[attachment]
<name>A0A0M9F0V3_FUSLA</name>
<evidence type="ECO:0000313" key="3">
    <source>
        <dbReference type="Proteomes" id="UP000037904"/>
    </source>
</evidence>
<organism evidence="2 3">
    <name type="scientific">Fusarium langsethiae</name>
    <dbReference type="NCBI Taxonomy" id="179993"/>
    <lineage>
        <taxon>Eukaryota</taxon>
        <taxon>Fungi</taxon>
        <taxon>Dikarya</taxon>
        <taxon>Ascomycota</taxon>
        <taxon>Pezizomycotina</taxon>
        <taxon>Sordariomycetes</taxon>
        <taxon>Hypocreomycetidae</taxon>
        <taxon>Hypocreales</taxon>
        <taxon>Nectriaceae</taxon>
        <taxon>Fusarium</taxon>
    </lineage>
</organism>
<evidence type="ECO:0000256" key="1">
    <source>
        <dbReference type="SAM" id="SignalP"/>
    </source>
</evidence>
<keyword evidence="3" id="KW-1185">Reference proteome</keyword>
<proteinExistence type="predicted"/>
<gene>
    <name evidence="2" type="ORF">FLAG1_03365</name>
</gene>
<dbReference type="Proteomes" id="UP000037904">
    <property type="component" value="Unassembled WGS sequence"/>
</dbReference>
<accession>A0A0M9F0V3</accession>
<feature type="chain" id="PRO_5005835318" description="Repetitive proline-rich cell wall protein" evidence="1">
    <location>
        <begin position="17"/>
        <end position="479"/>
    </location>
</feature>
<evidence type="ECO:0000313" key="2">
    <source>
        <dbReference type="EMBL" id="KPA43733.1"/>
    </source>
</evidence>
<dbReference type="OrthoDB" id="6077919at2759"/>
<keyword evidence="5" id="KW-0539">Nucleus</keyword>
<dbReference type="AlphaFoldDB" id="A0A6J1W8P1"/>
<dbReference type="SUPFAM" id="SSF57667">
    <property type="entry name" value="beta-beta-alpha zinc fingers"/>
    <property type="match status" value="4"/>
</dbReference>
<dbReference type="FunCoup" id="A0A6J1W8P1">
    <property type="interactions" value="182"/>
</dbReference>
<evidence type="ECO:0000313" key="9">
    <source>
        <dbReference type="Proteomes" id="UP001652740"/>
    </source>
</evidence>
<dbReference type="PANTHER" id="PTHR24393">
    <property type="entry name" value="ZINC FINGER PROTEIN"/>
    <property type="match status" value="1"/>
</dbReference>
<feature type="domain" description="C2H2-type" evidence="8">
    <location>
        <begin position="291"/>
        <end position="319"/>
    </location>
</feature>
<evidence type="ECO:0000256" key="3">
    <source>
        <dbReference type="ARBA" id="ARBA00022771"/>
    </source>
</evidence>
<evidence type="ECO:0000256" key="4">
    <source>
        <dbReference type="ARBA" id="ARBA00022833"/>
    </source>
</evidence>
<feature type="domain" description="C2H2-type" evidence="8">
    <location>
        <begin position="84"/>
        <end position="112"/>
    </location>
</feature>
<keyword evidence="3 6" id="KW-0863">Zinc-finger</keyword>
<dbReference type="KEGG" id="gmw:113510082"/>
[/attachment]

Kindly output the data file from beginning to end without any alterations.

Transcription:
<name>A0A0M9F0V3_FUSLA</name>
<evidence type="ECO:0000313" key="3">
    <source>
        <dbReference type="Proteomes" id="UP000037904"/>
    </source>
</evidence>
<organism evidence="2 3">
    <name type="scientific">Fusarium langsethiae</name>
    <dbReference type="NCBI Taxonomy" id="179993"/>
    <lineage>
        <taxon>Eukaryota</taxon>
        <taxon>Fungi</taxon>
        <taxon>Dikarya</taxon>
        <taxon>Ascomycota</taxon>
        <taxon>Pezizomycotina</taxon>
        <taxon>Sordariomycetes</taxon>
        <taxon>Hypocreomycetidae</taxon>
        <taxon>Hypocreales</taxon>
        <taxon>Nectriaceae</taxon>
        <taxon>Fusarium</taxon>
    </lineage>
</organism>
<evidence type="ECO:0000256" key="1">
    <source>
        <dbReference type="SAM" id="SignalP"/>
    </source>
</evidence>
<keyword evidence="3" id="KW-1185">Reference proteome</keyword>
<proteinExistence type="predicted"/>
<gene>
    <name evidence="2" type="ORF">FLAG1_03365</name>
</gene>
<dbReference type="Proteomes" id="UP000037904">
    <property type="component" value="Unassembled WGS sequence"/>
</dbReference>
<accession>A0A0M9F0V3</accession>
<feature type="chain" id="PRO_5005835318" description="Repetitive proline-rich cell wall protein" evidence="1">
    <location>
        <begin position="17"/>
        <end position="479"/>
    </location>
</feature>
<evidence type="ECO:0000313" key="2">
    <source>
        <dbReference type="EMBL" id="KPA43733.1"/>
    </source>
</evidence>
<dbReference type="OrthoDB" id="6077919at2759"/>
<keyword evidence="5" id="KW-0539">Nucleus</keyword>
<dbReference type="AlphaFoldDB" id="A0A6J1W8P1"/>
<dbReference type="SUPFAM" id="SSF57667">
    <property type="entry name" value="beta-beta-alpha zinc fingers"/>
    <property type="match status" value="4"/>
</dbReference>
<dbReference type="FunCoup" id="A0A6J1W8P1">
    <property type="interactions" value="182"/>
</dbReference>
<evidence type="ECO:0000313" key="9">
    <source>
        <dbReference type="Proteomes" id="UP001652740"/>
    </source>
</evidence>
<dbReference type="PANTHER" id="PTHR24393">
    <property type="entry name" value="ZINC FINGER PROTEIN"/>
    <property type="match status" value="1"/>
</dbReference>
<feature type="domain" description="C2H2-type" evidence="8">
    <location>
        <begin position="291"/>
        <end position="319"/>
    </location>
</feature>
<evidence type="ECO:0000256" key="3">
    <source>
        <dbReference type="ARBA" id="ARBA00022771"/>
    </source>
</evidence>
<evidence type="ECO:0000256" key="4">
    <source>
        <dbReference type="ARBA" id="ARBA00022833"/>
    </source>
</evidence>
<feature type="domain" description="C2H2-type" evidence="8">
    <location>
        <begin position="84"/>
        <end position="112"/>
    </location>
</feature>
<keyword evidence="3 6" id="KW-0863">Zinc-finger</keyword>
<dbReference type="KEGG" id="gmw:113510082"/>